Updated: Nov 8, 2020
A story in a strap line
Hello. I’m Josh, one of the co-founders of The Living Project. Our philosophy lies in the simple sentence, Be True. Live Wild. This is an explanation of what that philosophy means to me, and why I believe the wild is vital to us as humans.
Dictionary: real, genuine, authentic.
Opinion: “The most important kind of freedom is to be what you really are. You trade in your reality for a role. You trade in your sense for an act. You give up your ability to feel, and in exchange, put on a mask. There can't be any large-scale revolution until there's a personal revolution, on an individual level. It's got to happen inside first.” - Jim Morrison
Dictionary: a state of nature.
Opinion: “Thousands of tired, nerve-shaken, over-civilized people are beginning to find out that going to the mountains is going home; that wildness is a necessity” – John Muir
I’ve spent the last ten years working and living in the wild. It’s been a privilege exploring ‘others’ and the place they call home, working with the wild to facilitate personal and professional journeys for those involved. Throughout these journeys with others there has been a strong sense of exploration for all involved. Not just exploration of another place, but of ourselves, each other, and ways of living different to our own. They are opportunities to step away, in order to return changed in some way.
I’ve also been on, and continue a conscious journey with myself to explore another form of wild. Me, and the reality of life in its entirety as I know, and don't know.
The wild is critical in my journey. Weather that’s surfing in the ocean, trekking in the mountains, or holing up in my home; a boat on the river where I watch, listen, feel and slowly move through my truth, made clearer by the silence around me.
The wild, that unknown place of being natural, of exploration has given me confidence, space, trauma, moments of absolute joy and contentment, and moments of pant-shitting fear. My relationship with the wild is a journey that challenges me, gives me room to connect with others away from the noise, and gives me the opportunity to explore my soul.
In our post-modern society, there’s a growing phenomenon of what sociologists call retreatism; retreating into solitude, contemplation and quiet in order to recharge and re-enter the frenetic noise-filled work-focused world more healthily. I love a good retreat, and they’re good for the soul, but it amazes me that this is seen as something healthy, when clearly the ‘non retreat time’ is so unhealthy we need a retreat. What if what we did in retreat was a part of the norm?
When I think about the last ten years, and now in our current global situation (Covid-19 and responses to it) I am aware that for me the wild, although providing sanctuary, has never been a retreat - I see it as an opportunity to advance - to be held to account in the reality of a situation (truth), to re-connect, learn and commit to a new world - not to go back to the old.
In the saturated social media world of self-help gurus with every answer possible for how to live your life there are a million people saying: “we are all limitless”. But that’s simply untrue in our current systems. Our societal structures and ingrained unconscious perpetuation of them mean that starting blocks aren’t level. The gun even goes off at different times based on the colour of your skin, your gender, what type of school you went to, what geographical location you were born into. Oh, and the finish line is definitely shorter for some.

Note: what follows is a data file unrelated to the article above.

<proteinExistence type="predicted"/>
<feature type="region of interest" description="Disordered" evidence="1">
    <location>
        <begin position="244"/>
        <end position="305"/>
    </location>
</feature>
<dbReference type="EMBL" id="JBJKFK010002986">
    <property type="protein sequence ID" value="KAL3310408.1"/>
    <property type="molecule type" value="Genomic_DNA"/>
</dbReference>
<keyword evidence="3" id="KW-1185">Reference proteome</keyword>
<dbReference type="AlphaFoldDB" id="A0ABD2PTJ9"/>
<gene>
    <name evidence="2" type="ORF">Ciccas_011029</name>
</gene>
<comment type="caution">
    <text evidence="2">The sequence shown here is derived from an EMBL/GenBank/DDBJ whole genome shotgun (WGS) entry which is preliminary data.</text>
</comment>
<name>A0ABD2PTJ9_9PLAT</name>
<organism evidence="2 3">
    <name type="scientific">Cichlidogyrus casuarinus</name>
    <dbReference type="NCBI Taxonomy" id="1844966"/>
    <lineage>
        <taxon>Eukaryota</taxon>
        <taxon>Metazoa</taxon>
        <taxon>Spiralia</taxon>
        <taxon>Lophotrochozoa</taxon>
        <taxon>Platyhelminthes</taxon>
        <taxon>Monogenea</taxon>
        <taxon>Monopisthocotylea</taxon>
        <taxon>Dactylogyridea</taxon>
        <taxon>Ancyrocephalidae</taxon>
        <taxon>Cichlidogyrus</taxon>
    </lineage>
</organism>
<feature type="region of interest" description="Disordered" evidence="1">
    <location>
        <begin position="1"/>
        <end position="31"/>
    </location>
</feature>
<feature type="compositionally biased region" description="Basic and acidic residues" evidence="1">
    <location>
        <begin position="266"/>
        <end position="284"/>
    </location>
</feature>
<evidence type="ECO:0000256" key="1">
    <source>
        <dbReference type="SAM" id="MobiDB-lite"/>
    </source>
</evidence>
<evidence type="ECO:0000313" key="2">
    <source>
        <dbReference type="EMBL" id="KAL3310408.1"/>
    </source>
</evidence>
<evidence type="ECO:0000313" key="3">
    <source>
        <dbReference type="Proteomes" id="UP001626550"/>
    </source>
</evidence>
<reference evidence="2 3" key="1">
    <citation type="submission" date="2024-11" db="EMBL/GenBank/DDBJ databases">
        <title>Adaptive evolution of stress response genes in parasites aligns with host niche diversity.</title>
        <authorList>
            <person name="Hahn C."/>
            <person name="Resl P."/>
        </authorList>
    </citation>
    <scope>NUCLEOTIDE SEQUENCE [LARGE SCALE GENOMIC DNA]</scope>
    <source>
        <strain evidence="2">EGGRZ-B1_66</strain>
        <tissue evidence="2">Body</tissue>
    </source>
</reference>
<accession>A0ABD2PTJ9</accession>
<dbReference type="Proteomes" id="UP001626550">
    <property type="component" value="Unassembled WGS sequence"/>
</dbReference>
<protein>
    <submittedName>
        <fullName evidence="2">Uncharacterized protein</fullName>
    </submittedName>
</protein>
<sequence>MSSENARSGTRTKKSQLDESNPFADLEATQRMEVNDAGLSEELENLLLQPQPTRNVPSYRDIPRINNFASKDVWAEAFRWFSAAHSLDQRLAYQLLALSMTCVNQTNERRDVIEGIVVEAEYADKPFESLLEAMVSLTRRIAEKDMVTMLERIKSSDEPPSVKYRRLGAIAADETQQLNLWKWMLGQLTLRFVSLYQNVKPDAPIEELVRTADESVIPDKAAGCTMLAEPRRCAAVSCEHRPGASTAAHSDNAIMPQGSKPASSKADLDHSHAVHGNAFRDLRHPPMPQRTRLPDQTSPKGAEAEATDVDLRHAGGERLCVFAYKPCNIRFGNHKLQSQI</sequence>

Yet the wild - of which we are a part, completely discounts all these privileges. It doesn’t have bias or systems in place to pre- judge based on societal structures. It couldn’t give a shit about your opinion about someone else, or how much money you’ve got. It is what it is. And by being what it is, it asks us who we are away from all the messaging that suggests what we should be. In the wild it is us who must adapt. The wild by its nature finds our truth, holds us to account and gives us a chance to be true. It provides an opportunity to re-engage with feeling, intuition and instinct. To listen, learn, act in the present and move forwards. And because of this lack of hierarchy or societal constructs, the connections we make with each other and the wild are authentic and rooted in truth.
The wild is there, all we have to do is choose to engage. It takes courage, time, and a willingness to ride the waves of experience – pouring rain, striking sunshine and everything in between and around.
Perhaps getting wild is one of the last levellers among humans. The wild is about the unknown and exploration, and therefore it’s relative, it doesn’t have to be a mountain or far flung mystical paradise, it can be found anywhere. A park in a city at sunrise. A canal teaming with wildlife (stop, listen and watch on a canal and you’ll see a whole world of wild going on that exists without any knowledge of social media, and has adapted to human presence), a roof top watching the birds.
The wild is an open opportunity to advance into a revolution of self, compassion for others, care for the wild and a commitment not to return to that which is unhealthy. To take this learning forwards into our structures and systems and create new ones. And it is for this reason that I believe the wild to be critical for us all, particularly in times of challenge, restriction and solitude.
Popular terms for the value inherent in the wild are wellbeing, self-care, resilience, environmentalism and others. For me it’s simple:
Be True. Live Wild.
Josh Bulpin - November 2020